Sunrise on the trail
Goat at Cardiff Pass
Airy east ridge
Looking west, our view of Mount Superior was blocked by a large rock outcropping. A small goat trail (which I though was a goat trail judging by the goat sitting on a nearby rock, but was in fact the actual trail) wound around the south side of the outcropping, but since the slope wasn’t too steep I thought we should climb straight over the top. Liz had done some steep snow hiking/scrambling on Cascade Mountain, but had never done any scrambling on steeper rock, so I was interested to see how she would handle it. At first she was a little hesitant about knowing where to put her hands and feet to most efficiently move up the rocks, but after following me for a hundred feet or so she started to get the hang of it. We reached the top of the outcropping and could now see the imposing east ridge of Mount Superior staring us right in the face. Rugged Cardiac Ridge was off to our right (along with several mountain goats scaling the cliffs), and the main Little Cottonwood Canyon road we had driven up earlier was visible far below us to the left. The trail flattened out for a few hundred feet but then steepened once again, indicating the start of the most sustained scrambling route of any Wasatch mountain’s standard route.
East ridge of Mount Superior
Final scramble to the summit
None of the scrambling moves were that difficult, but there were a couple times when I’d start up one way only to realize that I should have gone the other way. I felt that my route-finding was slowly improving throughout the climb, and Liz was doing well at keeping up, but I could tell that she was starting to get tired. Each time we topped out on a false summit I could sense her disappointment, but I kept assuring her that the true summit wasn’t too much farther, even though I knew that wasn’t necessarily true. We’d already attempted Cascade Mountain and Box Elder Peak that summer without making the summit, so I was determined to not strike out three times in a row. A few hundred feet below where I thought the summit was, we suddenly heard howling. My first thought was that someone had hiked up with their dog but after a few seconds we could discern several different sources of howling, which could only have come from a pack of coyotes. It seemed illogical since we were above tree line, but just to be safe we immediately picked up the nearest sharp-looking rocks we could find, which would accompany us all the way from that point to the summit. We never found the source of the howling, so it was possible that with all of the steep cliffs nearby the sound had echoed up from somewhere below.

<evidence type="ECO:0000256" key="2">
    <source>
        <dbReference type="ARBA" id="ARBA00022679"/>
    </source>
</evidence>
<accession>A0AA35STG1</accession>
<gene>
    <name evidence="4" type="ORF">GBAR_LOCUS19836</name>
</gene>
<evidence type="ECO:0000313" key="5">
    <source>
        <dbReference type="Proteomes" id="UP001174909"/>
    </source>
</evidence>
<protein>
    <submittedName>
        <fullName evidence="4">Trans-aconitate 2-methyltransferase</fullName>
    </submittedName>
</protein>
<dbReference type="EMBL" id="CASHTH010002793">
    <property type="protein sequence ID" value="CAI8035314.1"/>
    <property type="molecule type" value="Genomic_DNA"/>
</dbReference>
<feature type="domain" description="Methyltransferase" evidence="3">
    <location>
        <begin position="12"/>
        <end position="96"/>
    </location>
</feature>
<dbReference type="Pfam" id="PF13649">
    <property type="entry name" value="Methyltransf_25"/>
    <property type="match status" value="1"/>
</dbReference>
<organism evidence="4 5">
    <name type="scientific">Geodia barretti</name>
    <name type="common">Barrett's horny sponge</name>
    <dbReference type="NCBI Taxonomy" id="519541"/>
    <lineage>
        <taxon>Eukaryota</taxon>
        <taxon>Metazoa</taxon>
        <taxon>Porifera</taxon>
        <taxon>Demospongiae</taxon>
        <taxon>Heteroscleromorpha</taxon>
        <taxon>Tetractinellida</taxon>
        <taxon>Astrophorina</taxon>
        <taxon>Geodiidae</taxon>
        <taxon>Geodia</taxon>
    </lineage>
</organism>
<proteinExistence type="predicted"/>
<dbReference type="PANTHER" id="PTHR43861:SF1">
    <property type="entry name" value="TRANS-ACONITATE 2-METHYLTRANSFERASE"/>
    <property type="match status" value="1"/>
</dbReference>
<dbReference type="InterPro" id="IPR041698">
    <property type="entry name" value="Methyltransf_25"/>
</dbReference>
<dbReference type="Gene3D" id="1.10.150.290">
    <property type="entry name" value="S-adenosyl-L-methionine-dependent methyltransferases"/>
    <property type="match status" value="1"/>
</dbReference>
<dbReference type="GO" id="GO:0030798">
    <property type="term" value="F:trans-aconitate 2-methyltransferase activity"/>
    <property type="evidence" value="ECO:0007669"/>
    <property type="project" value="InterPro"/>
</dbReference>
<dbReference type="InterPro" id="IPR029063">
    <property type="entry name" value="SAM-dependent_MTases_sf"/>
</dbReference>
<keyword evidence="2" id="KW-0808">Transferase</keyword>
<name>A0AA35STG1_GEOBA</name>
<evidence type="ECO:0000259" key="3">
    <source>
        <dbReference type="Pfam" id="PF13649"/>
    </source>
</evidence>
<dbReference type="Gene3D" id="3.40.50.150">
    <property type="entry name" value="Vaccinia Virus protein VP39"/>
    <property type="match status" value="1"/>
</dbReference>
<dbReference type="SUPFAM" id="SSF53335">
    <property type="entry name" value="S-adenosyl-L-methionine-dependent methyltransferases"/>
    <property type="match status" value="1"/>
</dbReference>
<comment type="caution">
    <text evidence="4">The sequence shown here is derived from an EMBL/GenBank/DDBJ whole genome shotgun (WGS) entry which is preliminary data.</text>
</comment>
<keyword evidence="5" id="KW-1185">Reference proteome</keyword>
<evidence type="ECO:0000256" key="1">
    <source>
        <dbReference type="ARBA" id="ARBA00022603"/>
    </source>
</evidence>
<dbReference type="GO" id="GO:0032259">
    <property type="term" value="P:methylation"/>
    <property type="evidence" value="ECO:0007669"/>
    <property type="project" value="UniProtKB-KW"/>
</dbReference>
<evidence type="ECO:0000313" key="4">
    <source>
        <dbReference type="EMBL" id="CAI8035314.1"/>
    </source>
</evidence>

Monte Cristo from Mount Superior
Alpine Ridge from Mount Superior
We had taken a little longer to get up than I had planned, but the higher summit of Monte Cristo beckoned us on. After a less demanding hike over the ridge between the two peaks, we faced one last steep scramble up a smooth stone slab below the 11,132 foot summit. The view from the top made me glad that we had put forth the extra effort. The jagged peaks of Cottonwood Ridge loomed in the distance to the west, and to the south we could see the entire Alpine Ridge rising above the other side of Little Cottonwood Canyon. We chatted with a couple hikers at the summit, one of whom said this hike was similar to Mount Sneffels in Colorado, meaning I had to put it on my to-do list. We ate a relaxing lunch on top, but didn’t stay too long because the considerable exposure was making Liz dizzy.
Cottonwood Ridge from Monte Cristo summit